You may not have heard of the Bowers & Wilkins PX hedphones. B&W may not be a household name like Sony or Samsung, but the British company has been quietly - that’s entirely the wrong word - making speakers on the south coast of England since 1966, and you only have to look up the Nautilus speakers - $60,000 a pair - to understand that the company might know a thing or two about sound.
The PX headphones are much, much more conventional, and thankfully much cheaper, and are the best headphones you can buy in 2020. Instead of placing a mollusc on either side of your head like a modern Salvador Dali, instead there are two earcups with a ballistic nylon covering. To get the best out of the PX headphones, you’re going to need a source that supports aptX HD, which despite being a lossy codec sometimes gets called aptX Lossless. It supports high-definition audio, and is a convenient solution for better-than-CD quality sound on the move. Support first appeared in cellphones back in 2016, with the LG G5, but some big names - such as Apple iPhone 11 and Samsung Galaxy S20 and Note products - don’t use it. Android flagships such as OnePlus phones, Google’s Pixel devices, and recent Huawei, Motorola, and Sony cellphones are where you need to go to get portable aptX HD outside of a dedicated high-res music player. There’s a supplied 3.5mm cable if you’d rather use that.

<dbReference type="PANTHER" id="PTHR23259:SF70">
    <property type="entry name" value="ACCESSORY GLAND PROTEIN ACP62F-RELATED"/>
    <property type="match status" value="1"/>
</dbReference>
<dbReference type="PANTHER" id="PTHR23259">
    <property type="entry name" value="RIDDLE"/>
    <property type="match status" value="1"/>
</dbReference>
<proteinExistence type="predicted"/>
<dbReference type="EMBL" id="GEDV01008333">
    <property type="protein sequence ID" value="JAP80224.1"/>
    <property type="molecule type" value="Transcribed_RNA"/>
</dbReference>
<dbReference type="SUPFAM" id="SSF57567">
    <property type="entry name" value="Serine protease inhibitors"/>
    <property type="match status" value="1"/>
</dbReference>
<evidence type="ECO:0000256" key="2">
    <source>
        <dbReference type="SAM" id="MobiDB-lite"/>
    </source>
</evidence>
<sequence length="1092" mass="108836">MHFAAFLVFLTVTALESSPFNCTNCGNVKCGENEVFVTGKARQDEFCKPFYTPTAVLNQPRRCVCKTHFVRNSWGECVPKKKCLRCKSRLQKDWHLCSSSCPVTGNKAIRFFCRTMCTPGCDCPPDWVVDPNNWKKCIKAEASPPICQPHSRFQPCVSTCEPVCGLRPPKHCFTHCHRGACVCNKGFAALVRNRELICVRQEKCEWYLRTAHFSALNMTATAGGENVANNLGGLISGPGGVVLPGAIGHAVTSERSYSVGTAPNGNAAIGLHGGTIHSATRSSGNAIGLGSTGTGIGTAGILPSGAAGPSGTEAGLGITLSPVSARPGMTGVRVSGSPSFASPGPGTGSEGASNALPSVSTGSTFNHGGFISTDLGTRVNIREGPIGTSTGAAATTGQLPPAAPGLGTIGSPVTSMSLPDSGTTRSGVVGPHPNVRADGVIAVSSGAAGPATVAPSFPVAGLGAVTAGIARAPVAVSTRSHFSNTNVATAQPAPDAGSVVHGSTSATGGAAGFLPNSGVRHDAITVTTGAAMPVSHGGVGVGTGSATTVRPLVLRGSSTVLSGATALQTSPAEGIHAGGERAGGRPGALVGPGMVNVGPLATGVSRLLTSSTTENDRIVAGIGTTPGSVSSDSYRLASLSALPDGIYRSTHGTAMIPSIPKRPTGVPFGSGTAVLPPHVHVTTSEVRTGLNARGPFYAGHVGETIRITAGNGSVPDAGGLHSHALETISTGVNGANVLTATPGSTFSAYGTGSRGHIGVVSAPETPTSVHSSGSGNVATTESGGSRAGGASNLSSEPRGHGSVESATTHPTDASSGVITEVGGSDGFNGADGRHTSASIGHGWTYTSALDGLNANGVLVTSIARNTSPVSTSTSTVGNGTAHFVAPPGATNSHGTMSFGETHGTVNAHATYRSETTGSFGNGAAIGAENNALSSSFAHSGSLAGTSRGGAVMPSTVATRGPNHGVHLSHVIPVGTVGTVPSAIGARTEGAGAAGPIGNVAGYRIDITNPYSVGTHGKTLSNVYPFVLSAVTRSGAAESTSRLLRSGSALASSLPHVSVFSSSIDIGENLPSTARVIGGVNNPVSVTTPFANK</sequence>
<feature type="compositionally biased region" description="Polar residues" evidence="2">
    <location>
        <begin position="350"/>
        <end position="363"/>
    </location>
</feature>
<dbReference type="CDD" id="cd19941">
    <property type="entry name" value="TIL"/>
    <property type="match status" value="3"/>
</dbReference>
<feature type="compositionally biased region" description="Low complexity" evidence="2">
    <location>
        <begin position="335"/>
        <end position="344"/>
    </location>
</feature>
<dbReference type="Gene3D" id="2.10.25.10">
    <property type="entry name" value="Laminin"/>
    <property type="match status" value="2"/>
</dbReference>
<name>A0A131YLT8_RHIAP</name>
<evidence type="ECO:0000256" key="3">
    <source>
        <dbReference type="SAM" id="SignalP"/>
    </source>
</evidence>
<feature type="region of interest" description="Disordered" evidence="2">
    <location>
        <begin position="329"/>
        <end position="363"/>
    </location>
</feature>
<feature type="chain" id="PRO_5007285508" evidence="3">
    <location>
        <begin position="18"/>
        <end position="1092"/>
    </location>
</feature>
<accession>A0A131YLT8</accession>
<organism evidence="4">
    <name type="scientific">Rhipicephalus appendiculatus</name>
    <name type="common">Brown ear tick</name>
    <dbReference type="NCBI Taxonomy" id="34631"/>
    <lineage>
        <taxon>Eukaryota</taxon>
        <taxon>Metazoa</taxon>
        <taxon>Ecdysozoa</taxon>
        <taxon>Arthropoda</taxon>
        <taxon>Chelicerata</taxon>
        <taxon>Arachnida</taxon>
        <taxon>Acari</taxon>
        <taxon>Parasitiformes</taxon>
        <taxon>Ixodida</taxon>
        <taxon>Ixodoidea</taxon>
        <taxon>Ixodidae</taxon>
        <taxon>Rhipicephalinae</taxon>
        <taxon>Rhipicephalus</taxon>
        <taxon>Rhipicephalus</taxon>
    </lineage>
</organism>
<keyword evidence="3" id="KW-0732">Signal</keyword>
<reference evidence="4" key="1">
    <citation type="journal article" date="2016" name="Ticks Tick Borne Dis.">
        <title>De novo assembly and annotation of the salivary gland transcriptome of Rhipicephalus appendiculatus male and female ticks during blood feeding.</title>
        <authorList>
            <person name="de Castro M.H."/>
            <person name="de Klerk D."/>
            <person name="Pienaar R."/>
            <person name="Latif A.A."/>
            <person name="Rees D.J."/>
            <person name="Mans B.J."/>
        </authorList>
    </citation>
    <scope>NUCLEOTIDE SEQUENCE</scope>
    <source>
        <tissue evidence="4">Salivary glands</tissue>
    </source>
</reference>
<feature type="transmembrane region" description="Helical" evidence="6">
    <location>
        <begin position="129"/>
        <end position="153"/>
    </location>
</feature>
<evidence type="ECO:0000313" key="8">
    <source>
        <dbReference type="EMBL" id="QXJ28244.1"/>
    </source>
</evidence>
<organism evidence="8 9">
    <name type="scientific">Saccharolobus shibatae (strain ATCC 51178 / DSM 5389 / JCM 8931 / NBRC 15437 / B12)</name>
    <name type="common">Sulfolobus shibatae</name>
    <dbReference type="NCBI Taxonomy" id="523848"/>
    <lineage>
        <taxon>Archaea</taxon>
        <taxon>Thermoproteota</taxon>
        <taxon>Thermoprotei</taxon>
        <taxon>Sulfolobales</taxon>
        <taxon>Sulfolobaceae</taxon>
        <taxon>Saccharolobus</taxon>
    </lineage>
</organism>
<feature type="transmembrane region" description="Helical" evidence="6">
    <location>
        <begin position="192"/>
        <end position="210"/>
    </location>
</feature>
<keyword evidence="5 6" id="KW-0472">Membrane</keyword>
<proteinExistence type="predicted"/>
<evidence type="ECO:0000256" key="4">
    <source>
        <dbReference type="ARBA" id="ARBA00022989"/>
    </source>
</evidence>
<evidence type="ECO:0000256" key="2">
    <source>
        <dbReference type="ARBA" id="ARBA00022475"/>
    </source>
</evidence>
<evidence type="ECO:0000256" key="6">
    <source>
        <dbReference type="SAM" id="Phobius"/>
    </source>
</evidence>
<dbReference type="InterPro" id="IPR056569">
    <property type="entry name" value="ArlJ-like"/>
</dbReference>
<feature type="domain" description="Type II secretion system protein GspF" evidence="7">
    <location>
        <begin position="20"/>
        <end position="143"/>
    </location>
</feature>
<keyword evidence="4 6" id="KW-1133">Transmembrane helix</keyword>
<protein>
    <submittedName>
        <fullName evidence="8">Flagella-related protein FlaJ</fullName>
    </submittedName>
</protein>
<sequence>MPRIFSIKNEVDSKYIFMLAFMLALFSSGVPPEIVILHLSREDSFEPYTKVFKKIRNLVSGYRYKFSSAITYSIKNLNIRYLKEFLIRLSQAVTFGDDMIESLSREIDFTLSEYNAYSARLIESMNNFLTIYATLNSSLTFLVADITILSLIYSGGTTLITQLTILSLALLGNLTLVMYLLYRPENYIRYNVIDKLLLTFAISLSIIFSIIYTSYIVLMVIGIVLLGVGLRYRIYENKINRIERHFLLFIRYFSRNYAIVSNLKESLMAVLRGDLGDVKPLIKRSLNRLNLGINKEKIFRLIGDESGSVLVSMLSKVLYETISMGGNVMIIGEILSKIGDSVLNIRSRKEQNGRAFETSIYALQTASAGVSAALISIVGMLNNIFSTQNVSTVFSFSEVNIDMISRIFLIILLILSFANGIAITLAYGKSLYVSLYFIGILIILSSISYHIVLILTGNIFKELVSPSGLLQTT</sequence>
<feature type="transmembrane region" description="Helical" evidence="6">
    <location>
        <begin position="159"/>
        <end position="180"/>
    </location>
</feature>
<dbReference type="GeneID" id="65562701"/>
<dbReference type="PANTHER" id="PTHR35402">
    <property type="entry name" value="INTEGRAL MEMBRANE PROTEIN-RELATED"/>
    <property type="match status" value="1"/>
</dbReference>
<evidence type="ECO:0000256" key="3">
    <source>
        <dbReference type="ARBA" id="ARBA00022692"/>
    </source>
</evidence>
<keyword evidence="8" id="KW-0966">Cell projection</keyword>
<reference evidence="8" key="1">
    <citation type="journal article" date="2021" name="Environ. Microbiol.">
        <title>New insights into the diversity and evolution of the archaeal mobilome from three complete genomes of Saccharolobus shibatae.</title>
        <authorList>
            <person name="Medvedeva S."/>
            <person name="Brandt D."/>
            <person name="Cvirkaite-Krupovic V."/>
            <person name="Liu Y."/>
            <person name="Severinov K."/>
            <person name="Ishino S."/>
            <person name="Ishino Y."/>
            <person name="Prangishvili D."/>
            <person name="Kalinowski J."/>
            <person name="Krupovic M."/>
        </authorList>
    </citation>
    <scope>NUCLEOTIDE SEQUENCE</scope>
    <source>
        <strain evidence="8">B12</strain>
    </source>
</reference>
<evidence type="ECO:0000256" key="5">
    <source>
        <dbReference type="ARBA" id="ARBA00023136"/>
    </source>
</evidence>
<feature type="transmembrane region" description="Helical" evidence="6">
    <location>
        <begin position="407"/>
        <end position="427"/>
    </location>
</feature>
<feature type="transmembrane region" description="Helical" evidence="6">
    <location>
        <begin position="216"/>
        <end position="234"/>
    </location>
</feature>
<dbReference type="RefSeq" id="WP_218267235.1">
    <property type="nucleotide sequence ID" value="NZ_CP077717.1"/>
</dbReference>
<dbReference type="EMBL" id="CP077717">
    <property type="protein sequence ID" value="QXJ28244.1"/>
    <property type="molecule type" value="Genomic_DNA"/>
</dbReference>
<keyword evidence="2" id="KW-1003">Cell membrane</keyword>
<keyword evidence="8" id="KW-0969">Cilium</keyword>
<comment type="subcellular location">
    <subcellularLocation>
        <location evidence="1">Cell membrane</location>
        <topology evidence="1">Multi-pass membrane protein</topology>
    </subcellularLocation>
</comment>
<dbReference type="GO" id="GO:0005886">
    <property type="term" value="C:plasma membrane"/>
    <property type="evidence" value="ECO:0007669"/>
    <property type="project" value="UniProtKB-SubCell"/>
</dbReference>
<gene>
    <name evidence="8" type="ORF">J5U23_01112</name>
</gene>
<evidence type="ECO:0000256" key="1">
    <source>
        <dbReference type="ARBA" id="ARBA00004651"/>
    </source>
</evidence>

Bowers & Wilkins PX wireless headphones review: Design
Understated in their looks, the B&W PX headphones don’t stand out from the crowd, at least in their most common black and gray incarnation. There’s a ‘soft gold’ version that replaces the grays with gold on the arms and outside of the earcups, and while this added bling may be welcomed by some, it feels a little unnecessary. Advertise that you’re enjoying premium sound quality and near-perfect noise-cancelling by all means, but the calmness of the gray-and-black finish seems more appropriate to us.